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Journal of AIDS & Clinical Research
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Lipid Profile Derangements among Human Immunodeficiency Virus Infected Adults Receiving First Line Anti-Retroviral Therapy in Tikur Anbesa Specialized Hospital, Addis Ababa, Ethiopia: Comparative Cross-Sectional Study

Ezra Belay1, Daniel Seifu2, Wondwossen Amogne3 and Kelemu Tilahun Kibret4*

1Department of Biochemistry, College of Medical and Health Science and Ayder Referral hospital, Mekele University, Mekele, Ethiopia

2Department of Biochemistry, College of Medical and Health Science, Addis Ababa, University, Addis Ababa, Ethiopia

3Department of Internal medicine, College of Medical and Health Science, Addis Ababa, University, Addis Ababa, Ethiopia

4Departments of Public Health, College of Medical and Health Science, Wollega, University, Nekemte, Ethiopia

*Corresponding Author:
Kelemu Tilahun Kibret
Departments of Public Health
College of Medical and Health Science
Wollega, University, Nekemte, Ethiopia
Tel: 0910020153
E-mail: [email protected]

Received Date: June 09, 2014; Accepted Date: Jul 29, 2014; Published Date: August 05, 2014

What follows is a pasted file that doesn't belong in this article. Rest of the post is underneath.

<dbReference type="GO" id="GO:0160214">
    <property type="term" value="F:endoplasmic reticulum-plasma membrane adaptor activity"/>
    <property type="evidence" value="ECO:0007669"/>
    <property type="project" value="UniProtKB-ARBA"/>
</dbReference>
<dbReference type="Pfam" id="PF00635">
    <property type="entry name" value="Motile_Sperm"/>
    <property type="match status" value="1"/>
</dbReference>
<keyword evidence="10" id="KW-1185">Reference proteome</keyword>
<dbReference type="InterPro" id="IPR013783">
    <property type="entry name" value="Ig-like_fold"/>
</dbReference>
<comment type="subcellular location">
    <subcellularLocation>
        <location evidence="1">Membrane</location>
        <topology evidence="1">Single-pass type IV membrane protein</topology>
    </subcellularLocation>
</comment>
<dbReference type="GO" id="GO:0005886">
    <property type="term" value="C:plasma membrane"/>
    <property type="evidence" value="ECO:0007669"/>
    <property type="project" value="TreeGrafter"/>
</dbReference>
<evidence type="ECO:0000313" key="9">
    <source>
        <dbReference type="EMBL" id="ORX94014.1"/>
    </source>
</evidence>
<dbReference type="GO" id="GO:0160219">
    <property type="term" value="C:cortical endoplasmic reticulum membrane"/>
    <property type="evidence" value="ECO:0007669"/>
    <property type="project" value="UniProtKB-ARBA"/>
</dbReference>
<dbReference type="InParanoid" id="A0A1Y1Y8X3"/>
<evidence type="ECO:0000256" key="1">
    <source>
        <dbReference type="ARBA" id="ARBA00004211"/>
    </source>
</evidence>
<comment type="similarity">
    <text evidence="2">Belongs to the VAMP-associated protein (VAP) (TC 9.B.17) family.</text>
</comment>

Citation: Belay E, Seifu D, Amogne W, Kibret KT (2014) Lipid Profile Derangements among Human Immunodeficiency Virus Infected Adults Receiving First Line Anti-Retroviral Therapy in Tikur Anbesa Specialized Hospital, Addis Ababa, Ethiopia: Comparative Cross-Sectional Study. J AIDS Clin Res 5:328. doi:10.4172/2155-6113.1000328

Copyright: © 2014 Belay E, et al. This is an open-access article distributed under the terms of the Creative Commons Attribution License, which permits unrestricted use, distribution, and reproduction in any medium, provided the original author and source are credited.

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Abstract

Introduction: Dyslipidemia is becoming one of the common problems in human immunodeficiency virus infected patients receiving antiretroviral therapy. Data on lipid profile derangements induced by antiretroviral treatment in Ethiopia is scarce. The aim of this study was to assess the prevalence and patterns of lipid profile abnormalities among patients taking first line antiretroviral therapy in Tikur Anbesa hospital, Addis Ababa, Ethiopia.